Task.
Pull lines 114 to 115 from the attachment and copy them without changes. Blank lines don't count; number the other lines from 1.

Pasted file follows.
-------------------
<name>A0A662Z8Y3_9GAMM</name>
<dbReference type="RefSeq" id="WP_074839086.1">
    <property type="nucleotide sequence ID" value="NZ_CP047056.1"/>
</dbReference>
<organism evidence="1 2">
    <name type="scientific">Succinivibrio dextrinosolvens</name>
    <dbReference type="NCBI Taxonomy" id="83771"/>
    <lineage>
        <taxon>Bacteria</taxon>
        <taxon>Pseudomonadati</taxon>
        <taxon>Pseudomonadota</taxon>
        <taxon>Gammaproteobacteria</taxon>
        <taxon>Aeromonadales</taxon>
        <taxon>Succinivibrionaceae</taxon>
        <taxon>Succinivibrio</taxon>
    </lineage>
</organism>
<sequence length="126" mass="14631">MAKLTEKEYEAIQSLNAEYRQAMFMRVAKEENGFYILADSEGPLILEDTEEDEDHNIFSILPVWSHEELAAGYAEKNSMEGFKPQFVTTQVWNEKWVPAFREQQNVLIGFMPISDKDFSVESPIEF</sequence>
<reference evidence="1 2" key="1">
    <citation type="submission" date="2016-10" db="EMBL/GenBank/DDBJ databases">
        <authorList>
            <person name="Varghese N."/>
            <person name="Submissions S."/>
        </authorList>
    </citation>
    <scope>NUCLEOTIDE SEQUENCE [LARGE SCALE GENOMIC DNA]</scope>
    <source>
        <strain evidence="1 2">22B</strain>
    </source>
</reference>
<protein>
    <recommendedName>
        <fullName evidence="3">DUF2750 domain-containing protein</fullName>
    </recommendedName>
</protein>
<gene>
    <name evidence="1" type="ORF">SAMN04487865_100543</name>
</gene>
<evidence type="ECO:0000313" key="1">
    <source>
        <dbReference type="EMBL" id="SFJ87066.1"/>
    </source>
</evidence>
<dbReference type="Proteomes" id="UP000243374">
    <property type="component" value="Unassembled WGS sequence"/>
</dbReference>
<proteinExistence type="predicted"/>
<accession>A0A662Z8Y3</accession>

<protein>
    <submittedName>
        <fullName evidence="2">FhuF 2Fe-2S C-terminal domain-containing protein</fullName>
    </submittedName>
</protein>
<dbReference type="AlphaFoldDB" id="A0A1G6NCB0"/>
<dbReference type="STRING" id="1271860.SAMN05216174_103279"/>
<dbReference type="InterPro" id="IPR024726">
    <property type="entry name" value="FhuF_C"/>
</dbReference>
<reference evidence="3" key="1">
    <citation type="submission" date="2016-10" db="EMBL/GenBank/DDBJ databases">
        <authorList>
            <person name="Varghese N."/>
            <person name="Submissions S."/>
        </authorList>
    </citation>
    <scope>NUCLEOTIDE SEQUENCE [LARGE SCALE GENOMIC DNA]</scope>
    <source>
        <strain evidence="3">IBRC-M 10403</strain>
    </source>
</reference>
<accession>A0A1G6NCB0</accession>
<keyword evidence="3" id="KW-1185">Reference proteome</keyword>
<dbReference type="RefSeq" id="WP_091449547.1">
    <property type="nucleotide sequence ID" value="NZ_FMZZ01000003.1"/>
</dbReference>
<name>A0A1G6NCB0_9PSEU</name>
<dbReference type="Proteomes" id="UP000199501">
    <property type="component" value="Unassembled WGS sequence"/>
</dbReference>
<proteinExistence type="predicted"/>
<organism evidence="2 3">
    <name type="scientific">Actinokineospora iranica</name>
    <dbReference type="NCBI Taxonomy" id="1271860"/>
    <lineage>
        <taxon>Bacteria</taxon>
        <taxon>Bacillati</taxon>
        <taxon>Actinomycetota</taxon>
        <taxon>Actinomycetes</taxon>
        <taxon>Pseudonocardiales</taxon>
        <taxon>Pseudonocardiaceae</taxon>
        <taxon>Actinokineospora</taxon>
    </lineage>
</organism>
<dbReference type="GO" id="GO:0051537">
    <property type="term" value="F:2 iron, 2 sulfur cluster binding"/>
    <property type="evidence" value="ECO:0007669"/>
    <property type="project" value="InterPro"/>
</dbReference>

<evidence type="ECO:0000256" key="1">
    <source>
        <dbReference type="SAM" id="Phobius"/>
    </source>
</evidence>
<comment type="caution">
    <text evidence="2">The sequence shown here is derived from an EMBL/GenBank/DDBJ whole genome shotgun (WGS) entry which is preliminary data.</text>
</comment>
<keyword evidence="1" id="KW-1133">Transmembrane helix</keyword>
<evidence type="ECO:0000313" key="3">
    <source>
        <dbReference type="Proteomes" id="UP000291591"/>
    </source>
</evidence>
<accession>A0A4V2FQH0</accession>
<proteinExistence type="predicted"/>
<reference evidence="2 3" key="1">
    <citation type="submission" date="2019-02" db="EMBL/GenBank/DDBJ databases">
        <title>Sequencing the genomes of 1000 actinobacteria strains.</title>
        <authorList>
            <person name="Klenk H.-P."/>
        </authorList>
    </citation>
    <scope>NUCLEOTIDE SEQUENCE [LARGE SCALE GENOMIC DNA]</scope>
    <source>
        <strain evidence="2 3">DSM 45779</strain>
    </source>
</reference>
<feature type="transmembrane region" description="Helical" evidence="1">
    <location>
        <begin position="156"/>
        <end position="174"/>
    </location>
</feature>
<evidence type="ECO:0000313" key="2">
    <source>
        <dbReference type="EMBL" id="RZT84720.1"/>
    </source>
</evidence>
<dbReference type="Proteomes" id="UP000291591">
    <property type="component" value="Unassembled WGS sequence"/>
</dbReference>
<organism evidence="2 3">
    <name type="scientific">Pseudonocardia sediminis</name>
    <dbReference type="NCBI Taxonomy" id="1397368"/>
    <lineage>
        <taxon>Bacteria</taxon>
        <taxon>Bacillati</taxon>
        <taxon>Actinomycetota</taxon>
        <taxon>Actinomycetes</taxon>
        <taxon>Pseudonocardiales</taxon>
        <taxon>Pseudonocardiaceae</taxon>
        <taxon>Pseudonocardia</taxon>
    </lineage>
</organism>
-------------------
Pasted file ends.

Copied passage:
<proteinExistence type="predicted"/>
<reference evidence="2 3" key="1">